St. Bernard, Nova Scotia
The weather has turned summery this week, with temperatures peaking in the high 20s. Combine that with the last rainfall being over two weeks ago, and the forest fire hazard is already rising. Already, it is up to "moderate", and could easily reach "high" this week if we do not get some rain. There are showers and cooler weather in the forecast. We'll see if they materialize.
We have started watering the garden using our stored rainwater. Although we were not able to fill our new cistern before the rains ended, we do have 60% more water on hand than we started with last year, so our strawberries and raspberries should be okay. It would have been nice to have the whole 2500 gallons available, though!
Although the water is piped to the garden by gravity, the pressure is too low to do much more than fill buckets and watering cans. In order to use sprinklers or soaker hoses, it needs higher pressure, so I am planning to install a solar-powered pump. It is a good fit for an off-grid application, since you need the water most on bright, sunny days.
In the gardem, the weeds, of course, are growing like weeds! If I leave mowing the grass a day or two too long, it grows so long that the lawn mower, a motorless push-type mower, just pushes it over instead of cutting it. For such work, I have a scythe, which works very well on tall stuff.
Our strawberries are doing well, with lots of berries on the way. None have turned red yet, but we are keeping an eye on them. At the first sign of colour, we will cover them with white synthetic fabric, to keep the birds off them.
Our fig trees have leafed out very well. Although they are only one foot tall at the moment, they look healthy and vigourous. We have heard of people getting fruit from their fig trees in the first year, but we are not holding our breaths for that.
The wild roses are in bloom now, clashing with the scotch broom along the roadsides.
With the warm weather, we have been eating our meals out on the deck. It is a real treat to eat supper listening to bird songs. The main bird song around our place right now is that of the Swainson's thrush, a "tweedly-tweedly-tweet-tweet" that spirals upwards. The birds have been around for a while, but apparently they don't start singing this distinctive song until late May or June. It is particularly noticeable at dusk.
This week, there was a new exhibit at the art gallery. The artists were children from the Denman Island Elementary School. The paintings and culptures were a cut above the standard elementary school fare. In a community rich with artists of all types, in which many of the children themselves carry artistic genes, it makes sense that the school kids would produce top-quality work. The school brings in artists from the community to teach and inspire the kids. The results were definitely a cut above the kind of painting I remember doing in elementary school. I was particularly impressed by the watercolours, some of which were - well - artistic.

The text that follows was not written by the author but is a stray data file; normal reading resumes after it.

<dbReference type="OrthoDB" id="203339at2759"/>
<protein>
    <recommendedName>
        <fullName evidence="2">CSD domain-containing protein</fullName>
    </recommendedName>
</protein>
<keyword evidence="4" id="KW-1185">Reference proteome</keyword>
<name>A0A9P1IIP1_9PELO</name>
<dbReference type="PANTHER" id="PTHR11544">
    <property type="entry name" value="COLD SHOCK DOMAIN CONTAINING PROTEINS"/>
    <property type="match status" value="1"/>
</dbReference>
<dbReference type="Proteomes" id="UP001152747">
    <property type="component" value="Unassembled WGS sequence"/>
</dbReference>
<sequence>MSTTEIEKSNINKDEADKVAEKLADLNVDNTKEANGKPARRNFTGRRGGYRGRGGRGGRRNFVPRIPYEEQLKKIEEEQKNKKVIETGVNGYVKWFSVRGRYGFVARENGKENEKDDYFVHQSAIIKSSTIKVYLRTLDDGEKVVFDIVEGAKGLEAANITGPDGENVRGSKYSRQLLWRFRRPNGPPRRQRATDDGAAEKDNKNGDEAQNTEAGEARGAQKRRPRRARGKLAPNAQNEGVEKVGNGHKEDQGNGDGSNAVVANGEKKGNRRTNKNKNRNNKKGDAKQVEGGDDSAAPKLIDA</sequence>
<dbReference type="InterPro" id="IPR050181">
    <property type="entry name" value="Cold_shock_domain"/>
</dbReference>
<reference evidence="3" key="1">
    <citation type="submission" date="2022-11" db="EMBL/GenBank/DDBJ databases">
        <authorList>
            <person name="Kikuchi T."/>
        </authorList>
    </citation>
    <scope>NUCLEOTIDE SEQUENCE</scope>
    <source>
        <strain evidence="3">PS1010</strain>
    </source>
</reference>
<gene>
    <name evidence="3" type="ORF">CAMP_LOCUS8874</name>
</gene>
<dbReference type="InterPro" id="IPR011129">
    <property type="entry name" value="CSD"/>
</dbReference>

What a difference a week makes! Last week, we had started dipping into our rainwater reserves to water the garden. This week, not only do we not have to water, but both our cisterns are full to overflowing. Already this month, we have surpassed the total rainfall for the whole of last month.
Yesterday, with the tanks full and more rain in the forecast for today, I even filled a couple of rain barrels in the garden from the cistern, knowing that the water I used would be replaced within a few hours.
Since I had been keeping track of the water levels, I now know that each millimetre of rain gives us 25 gallons of water. Wednesday's rain amounted to almost 600 gallons! Our measly 24 millimetres of precipitation won't impress Albertans who got three times that in one thunderstorm last week, but it was pretty good for late spring here.
I have started collecting the components for another important part of the irrigation system: the solar-powered pump system. I have ordered the pump itself, and picked up the solar panel and marine battery this week. When completed, the system will provide enough pressure to operate several soaker hoses, without using any fuel or grid-based power.
Continuing the gardening theme, last night we attended a talk and slide show about pesticide-free gardening, by an entomologist from Saltspring Island. There is a movement on Denman Island (with its own committee of the Residents' Association) to try to make the island a pesticide-free zone, and this event was part of that program. Several island residents have severe chemical sensitivities, and moved here specifically to avoid environmental toxins. The move to avoid pesticides is in support of them, as well as to clean up the environment in general.
At the talk, we learned that the best way to control insect pests is to support a balanced ecosystem, in which the natural local predators can keep the pests under control. For instance, we learned that roses can be kept nearly pest-free by planing allysum (not garlic!) under them. The predators that would normally control rose-loving pests are attracted by pollen. Since roses are low in pollen, planting a species like allysum that has lots of pollen restores the balance.
Identification is a key to controlling insect pests, so we were encouraged to learn all about bugs.
Although lawns are not common here, quite a few island residents have what the speaker referred to as "LLOs": lawn-like objects. A wild meadow of natural weeds can be turned into a beautiful lawn (or LLO) simply by cutting it regularly at a height of two and a half to three inches (considerably higher than a suburban lawn), an ideal height at which grasses can dominate other plants without the need for weed-killers.
With nothing else picturesque happening this week, we can always count on the cats to be photogenic. Owen is particularly fond of lettuce. He doesn't eat it, though he sometimes has a taste, but he loves the smell of it.
This week's big event on Denman Island was the annual Home and Garden tour. It is the biggest event on the island all year, attracting visitors from all over Vancouver Island and even from the lower mainland, as well as many local residents. The tour is a fund-raiser for the Denman Conservancy Association, who are working hard to preserve as much of the island's ecosystem as possible. Each year, ten families open their homes, gardens or both to visitors.